• Another option that also contributes to the company’s success in the long term is to optimize the business processes themselves, especially in light of the opportunities offered by digitization. Many companies have processes that are highly repetitive and could be automated. An example would be a controller who spends a week every month transferring data from one system to another, making the same adjustments and accruals over and over again. Although parts of this may be aware of how inefficient this approach is, and it frustrates the people involved, there is often not the time to accomplish meaningful process optimization through a digital tool. Here, too, consultants with a combination of business and IT know-how can make a valuable contribution: an automated IT tool can be created once and significantly free up personnel capacity for other activities in the long run.
  • Finally, it is possible to improve the cost and cash situation in the relatively short term with a purchasing optimization project. Even efficiently operating purchasing departments that have been established over the long term often fail to leverage the full potential savings that are possible in the procurement area. This is often due to entrenched structures and a lack of time and opportunities for comprehensive optimization. The first phase of a purchasing optimization project is always a comprehensive data analysis and the structuring of all procured goods and services into material and product groups. Depending on purchasing volumes, dependency ratios and other parameters, individual purchasing strategies are developed for each material or product group. Possible strategies are, for example, volume bundling, framework agreements, joint growth, effort reduction, etc. Based on the material group strategy, all important supplier relationships are then renegotiated. Typical savings potentials are >10% when such a project is fully executed.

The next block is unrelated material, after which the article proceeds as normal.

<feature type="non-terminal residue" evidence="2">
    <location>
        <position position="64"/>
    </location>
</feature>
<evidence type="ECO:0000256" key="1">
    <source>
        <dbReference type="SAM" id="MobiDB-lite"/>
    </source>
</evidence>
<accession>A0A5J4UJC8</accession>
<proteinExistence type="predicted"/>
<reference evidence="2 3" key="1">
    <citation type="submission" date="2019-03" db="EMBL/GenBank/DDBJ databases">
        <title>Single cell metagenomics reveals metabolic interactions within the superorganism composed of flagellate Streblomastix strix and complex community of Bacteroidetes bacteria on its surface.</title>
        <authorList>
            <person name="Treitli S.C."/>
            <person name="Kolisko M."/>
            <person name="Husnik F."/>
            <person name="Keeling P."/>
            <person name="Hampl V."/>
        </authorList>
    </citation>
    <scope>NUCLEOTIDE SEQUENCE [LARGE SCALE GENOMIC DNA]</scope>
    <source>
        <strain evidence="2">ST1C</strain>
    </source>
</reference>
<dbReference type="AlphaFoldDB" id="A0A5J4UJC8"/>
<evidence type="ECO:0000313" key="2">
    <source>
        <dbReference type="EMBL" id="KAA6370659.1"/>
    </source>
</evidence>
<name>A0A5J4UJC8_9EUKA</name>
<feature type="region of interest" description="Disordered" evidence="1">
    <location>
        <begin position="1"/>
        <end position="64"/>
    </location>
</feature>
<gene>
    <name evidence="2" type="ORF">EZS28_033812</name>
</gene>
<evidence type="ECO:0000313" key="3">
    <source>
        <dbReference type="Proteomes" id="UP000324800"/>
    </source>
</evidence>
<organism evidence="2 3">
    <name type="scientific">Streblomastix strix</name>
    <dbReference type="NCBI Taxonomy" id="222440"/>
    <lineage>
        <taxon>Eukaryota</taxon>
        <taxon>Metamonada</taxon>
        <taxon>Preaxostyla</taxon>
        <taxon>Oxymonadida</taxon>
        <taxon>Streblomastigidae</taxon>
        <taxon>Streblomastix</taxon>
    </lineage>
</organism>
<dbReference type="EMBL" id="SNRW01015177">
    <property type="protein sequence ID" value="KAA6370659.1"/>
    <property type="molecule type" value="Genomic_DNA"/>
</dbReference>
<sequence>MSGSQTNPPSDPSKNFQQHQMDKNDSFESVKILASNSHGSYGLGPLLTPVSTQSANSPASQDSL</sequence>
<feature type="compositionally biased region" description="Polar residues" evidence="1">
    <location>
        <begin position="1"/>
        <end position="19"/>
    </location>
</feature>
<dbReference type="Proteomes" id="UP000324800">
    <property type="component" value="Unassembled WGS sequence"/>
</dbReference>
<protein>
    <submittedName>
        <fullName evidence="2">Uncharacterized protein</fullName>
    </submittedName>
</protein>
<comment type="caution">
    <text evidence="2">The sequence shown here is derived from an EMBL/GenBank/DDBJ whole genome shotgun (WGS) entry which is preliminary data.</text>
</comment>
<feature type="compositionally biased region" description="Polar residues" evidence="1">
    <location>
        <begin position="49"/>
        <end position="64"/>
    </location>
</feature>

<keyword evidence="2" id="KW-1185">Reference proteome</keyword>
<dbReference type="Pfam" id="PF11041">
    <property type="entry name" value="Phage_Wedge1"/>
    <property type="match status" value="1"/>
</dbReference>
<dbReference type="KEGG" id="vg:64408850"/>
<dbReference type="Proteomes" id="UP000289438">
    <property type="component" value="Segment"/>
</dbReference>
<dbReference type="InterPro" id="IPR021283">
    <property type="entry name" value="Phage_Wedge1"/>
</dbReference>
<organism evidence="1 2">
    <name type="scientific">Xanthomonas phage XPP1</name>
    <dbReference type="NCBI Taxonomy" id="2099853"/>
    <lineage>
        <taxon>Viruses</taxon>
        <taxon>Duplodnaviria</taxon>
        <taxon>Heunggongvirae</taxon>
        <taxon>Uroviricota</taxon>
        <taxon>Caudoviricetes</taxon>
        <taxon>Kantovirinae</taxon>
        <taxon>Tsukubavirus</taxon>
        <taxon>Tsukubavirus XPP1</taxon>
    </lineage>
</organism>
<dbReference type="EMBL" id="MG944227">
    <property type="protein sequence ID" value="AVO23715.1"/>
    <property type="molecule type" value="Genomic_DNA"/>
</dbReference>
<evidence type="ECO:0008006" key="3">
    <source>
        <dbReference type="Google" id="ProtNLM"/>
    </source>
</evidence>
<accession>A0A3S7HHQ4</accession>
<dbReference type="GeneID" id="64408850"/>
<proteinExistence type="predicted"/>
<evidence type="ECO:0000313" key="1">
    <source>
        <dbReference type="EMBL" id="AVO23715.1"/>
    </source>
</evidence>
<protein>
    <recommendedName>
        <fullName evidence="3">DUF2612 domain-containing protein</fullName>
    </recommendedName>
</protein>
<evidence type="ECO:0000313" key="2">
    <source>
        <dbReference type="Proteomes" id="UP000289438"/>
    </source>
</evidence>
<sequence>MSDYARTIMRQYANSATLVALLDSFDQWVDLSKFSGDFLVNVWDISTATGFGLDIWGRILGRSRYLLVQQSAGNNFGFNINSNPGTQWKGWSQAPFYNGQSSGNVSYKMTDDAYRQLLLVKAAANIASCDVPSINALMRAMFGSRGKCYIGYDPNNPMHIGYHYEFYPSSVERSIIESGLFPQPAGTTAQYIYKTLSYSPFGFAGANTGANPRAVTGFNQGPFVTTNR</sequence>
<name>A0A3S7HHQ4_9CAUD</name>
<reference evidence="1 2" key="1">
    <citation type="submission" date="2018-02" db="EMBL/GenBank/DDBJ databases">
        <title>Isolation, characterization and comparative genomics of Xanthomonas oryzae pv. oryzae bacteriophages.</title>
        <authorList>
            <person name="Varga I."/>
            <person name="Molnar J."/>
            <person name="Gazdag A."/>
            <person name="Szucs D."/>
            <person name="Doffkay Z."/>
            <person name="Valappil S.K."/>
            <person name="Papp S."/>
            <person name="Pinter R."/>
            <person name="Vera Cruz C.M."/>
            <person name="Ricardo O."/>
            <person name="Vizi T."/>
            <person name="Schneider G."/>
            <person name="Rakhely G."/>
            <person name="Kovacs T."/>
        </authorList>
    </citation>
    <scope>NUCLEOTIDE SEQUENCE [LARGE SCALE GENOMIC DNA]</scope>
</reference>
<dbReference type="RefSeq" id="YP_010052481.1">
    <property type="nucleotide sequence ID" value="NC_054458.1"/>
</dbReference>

In practice, impending insolvencies are often recognized late. Therefore, short-term tax and financial options for action are then more likely to be required, and are listed below as examples:

  • Reduction of advance tax payments
  • Deferral of tax payments (exception: sales tax is generally not deferred by the tax office)
  • Tax optimization of the tax balance sheet (e.g. special depreciation)
  • Extended payment terms with suppliers, debt forgiveness, deferral of payments
  • Capital increase, (state) guarantees
  • Sell-and-lease-back
  • Introduction of factoring

In case of impending insolvency and/or equity over-indebtedness, it is strongly advisable to contact a specialist lawyer for insolvency law in good time in order to identify and address legal risks (e.g. insolvency delay, liability risks, etc.).


Together with its partner, Förster Digital Business GmbH, schütze & wirtz supports digital transformation, process optimization and cost reduction measures from a holistic perspective that brings together commercial and IT aspects and creates customized solutions. Our services include, among others:

  • Purchasing and supplier optimization
  • Optimization of working capital, capital structure and fixed and financial assets
  • Tax optimization
  • Negotiations with banks and/or equity providers

Please do not hesitate to contact us.


Photos: Gerd Altmann (Pixabay) and private

Disclaimer: We assume no liability for the accuracy and completeness of the information. The information provided here does not constitute a recommendation for action.